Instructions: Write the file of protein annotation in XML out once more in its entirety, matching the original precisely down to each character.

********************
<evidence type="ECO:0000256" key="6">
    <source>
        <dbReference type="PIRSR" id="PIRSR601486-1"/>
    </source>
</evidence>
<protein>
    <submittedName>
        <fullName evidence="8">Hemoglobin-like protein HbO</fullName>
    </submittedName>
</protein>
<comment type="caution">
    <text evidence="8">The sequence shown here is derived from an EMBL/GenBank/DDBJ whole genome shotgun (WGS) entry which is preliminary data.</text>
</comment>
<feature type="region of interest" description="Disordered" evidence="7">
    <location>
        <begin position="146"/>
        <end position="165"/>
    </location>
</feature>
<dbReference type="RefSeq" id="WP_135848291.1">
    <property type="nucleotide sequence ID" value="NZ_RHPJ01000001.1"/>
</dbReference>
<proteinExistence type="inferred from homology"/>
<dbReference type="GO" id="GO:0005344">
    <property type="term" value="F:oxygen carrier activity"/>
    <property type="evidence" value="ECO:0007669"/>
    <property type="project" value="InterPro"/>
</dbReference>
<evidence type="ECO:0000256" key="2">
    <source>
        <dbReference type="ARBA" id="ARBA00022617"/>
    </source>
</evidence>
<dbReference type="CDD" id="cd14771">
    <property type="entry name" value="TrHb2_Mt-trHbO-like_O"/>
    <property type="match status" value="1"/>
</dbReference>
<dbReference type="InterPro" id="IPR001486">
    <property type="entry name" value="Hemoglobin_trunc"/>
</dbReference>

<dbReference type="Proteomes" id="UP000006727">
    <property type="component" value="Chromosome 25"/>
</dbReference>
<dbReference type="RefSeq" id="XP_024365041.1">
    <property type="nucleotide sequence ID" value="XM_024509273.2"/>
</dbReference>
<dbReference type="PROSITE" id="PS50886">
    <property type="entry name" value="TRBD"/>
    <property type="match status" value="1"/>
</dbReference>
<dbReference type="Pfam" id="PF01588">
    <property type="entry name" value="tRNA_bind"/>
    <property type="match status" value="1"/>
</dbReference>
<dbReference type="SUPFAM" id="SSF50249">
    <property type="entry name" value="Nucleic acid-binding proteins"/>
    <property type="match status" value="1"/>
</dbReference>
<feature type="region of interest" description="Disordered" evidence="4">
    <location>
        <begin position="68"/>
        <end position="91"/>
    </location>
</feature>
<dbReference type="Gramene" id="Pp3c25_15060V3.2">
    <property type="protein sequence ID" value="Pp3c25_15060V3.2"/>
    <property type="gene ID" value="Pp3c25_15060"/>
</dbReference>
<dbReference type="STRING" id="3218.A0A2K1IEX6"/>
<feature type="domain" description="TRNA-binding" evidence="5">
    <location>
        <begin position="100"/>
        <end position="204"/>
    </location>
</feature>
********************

<evidence type="ECO:0000256" key="6">
    <source>
        <dbReference type="PIRSR" id="PIRSR601486-1"/>
    </source>
</evidence>
<protein>
    <submittedName>
        <fullName evidence="8">Hemoglobin-like protein HbO</fullName>
    </submittedName>
</protein>
<comment type="caution">
    <text evidence="8">The sequence shown here is derived from an EMBL/GenBank/DDBJ whole genome shotgun (WGS) entry which is preliminary data.</text>
</comment>
<feature type="region of interest" description="Disordered" evidence="7">
    <location>
        <begin position="146"/>
        <end position="165"/>
    </location>
</feature>
<dbReference type="RefSeq" id="WP_135848291.1">
    <property type="nucleotide sequence ID" value="NZ_RHPJ01000001.1"/>
</dbReference>
<proteinExistence type="inferred from homology"/>
<dbReference type="GO" id="GO:0005344">
    <property type="term" value="F:oxygen carrier activity"/>
    <property type="evidence" value="ECO:0007669"/>
    <property type="project" value="InterPro"/>
</dbReference>
<evidence type="ECO:0000256" key="2">
    <source>
        <dbReference type="ARBA" id="ARBA00022617"/>
    </source>
</evidence>
<dbReference type="CDD" id="cd14771">
    <property type="entry name" value="TrHb2_Mt-trHbO-like_O"/>
    <property type="match status" value="1"/>
</dbReference>
<dbReference type="InterPro" id="IPR001486">
    <property type="entry name" value="Hemoglobin_trunc"/>
</dbReference>

<dbReference type="Proteomes" id="UP000006727">
    <property type="component" value="Chromosome 25"/>
</dbReference>
<dbReference type="RefSeq" id="XP_024365041.1">
    <property type="nucleotide sequence ID" value="XM_024509273.2"/>
</dbReference>
<dbReference type="PROSITE" id="PS50886">
    <property type="entry name" value="TRBD"/>
    <property type="match status" value="1"/>
</dbReference>
<dbReference type="Pfam" id="PF01588">
    <property type="entry name" value="tRNA_bind"/>
    <property type="match status" value="1"/>
</dbReference>
<dbReference type="SUPFAM" id="SSF50249">
    <property type="entry name" value="Nucleic acid-binding proteins"/>
    <property type="match status" value="1"/>
</dbReference>
<feature type="region of interest" description="Disordered" evidence="4">
    <location>
        <begin position="68"/>
        <end position="91"/>
    </location>
</feature>
<dbReference type="Gramene" id="Pp3c25_15060V3.2">
    <property type="protein sequence ID" value="Pp3c25_15060V3.2"/>
    <property type="gene ID" value="Pp3c25_15060"/>
</dbReference>
<dbReference type="STRING" id="3218.A0A2K1IEX6"/>
<feature type="domain" description="TRNA-binding" evidence="5">
    <location>
        <begin position="100"/>
        <end position="204"/>
    </location>
</feature>